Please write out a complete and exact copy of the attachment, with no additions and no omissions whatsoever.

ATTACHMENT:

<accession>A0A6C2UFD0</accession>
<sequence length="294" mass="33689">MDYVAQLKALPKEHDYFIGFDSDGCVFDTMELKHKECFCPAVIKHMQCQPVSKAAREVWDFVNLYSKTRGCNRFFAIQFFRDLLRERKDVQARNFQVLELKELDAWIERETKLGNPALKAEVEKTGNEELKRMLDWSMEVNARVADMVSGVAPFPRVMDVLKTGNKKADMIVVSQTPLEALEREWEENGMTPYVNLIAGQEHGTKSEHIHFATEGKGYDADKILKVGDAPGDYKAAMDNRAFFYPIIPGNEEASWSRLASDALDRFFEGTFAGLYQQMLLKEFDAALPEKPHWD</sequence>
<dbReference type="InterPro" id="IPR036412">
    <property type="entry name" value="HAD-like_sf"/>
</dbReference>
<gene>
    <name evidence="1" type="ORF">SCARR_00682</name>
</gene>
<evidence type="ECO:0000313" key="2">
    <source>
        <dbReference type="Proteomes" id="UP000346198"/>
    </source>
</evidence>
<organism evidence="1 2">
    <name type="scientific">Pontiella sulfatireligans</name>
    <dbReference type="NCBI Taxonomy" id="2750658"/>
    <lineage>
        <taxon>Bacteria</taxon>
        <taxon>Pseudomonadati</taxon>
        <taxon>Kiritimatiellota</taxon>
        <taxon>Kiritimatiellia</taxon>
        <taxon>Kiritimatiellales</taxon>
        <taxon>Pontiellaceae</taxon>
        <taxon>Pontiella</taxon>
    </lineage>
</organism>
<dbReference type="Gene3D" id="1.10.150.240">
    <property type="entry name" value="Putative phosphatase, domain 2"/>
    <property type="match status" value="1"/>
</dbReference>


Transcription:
<accession>A0A6C2UFD0</accession>
<sequence length="294" mass="33689">MDYVAQLKALPKEHDYFIGFDSDGCVFDTMELKHKECFCPAVIKHMQCQPVSKAAREVWDFVNLYSKTRGCNRFFAIQFFRDLLRERKDVQARNFQVLELKELDAWIERETKLGNPALKAEVEKTGNEELKRMLDWSMEVNARVADMVSGVAPFPRVMDVLKTGNKKADMIVVSQTPLEALEREWEENGMTPYVNLIAGQEHGTKSEHIHFATEGKGYDADKILKVGDAPGDYKAAMDNRAFFYPIIPGNEEASWSRLASDALDRFFEGTFAGLYQQMLLKEFDAALPEKPHWD</sequence>
<dbReference type="InterPro" id="IPR036412">
    <property type="entry name" value="HAD-like_sf"/>
</dbReference>
<gene>
    <name evidence="1" type="ORF">SCARR_00682</name>
</gene>
<evidence type="ECO:0000313" key="2">
    <source>
        <dbReference type="Proteomes" id="UP000346198"/>
    </source>
</evidence>
<organism evidence="1 2">
    <name type="scientific">Pontiella sulfatireligans</name>
    <dbReference type="NCBI Taxonomy" id="2750658"/>
    <lineage>
        <taxon>Bacteria</taxon>
        <taxon>Pseudomonadati</taxon>
        <taxon>Kiritimatiellota</taxon>
        <taxon>Kiritimatiellia</taxon>
        <taxon>Kiritimatiellales</taxon>
        <taxon>Pontiellaceae</taxon>
        <taxon>Pontiella</taxon>
    </lineage>
</organism>
<dbReference type="Gene3D" id="1.10.150.240">
    <property type="entry name" value="Putative phosphatase, domain 2"/>
    <property type="match status" value="1"/>
</dbReference>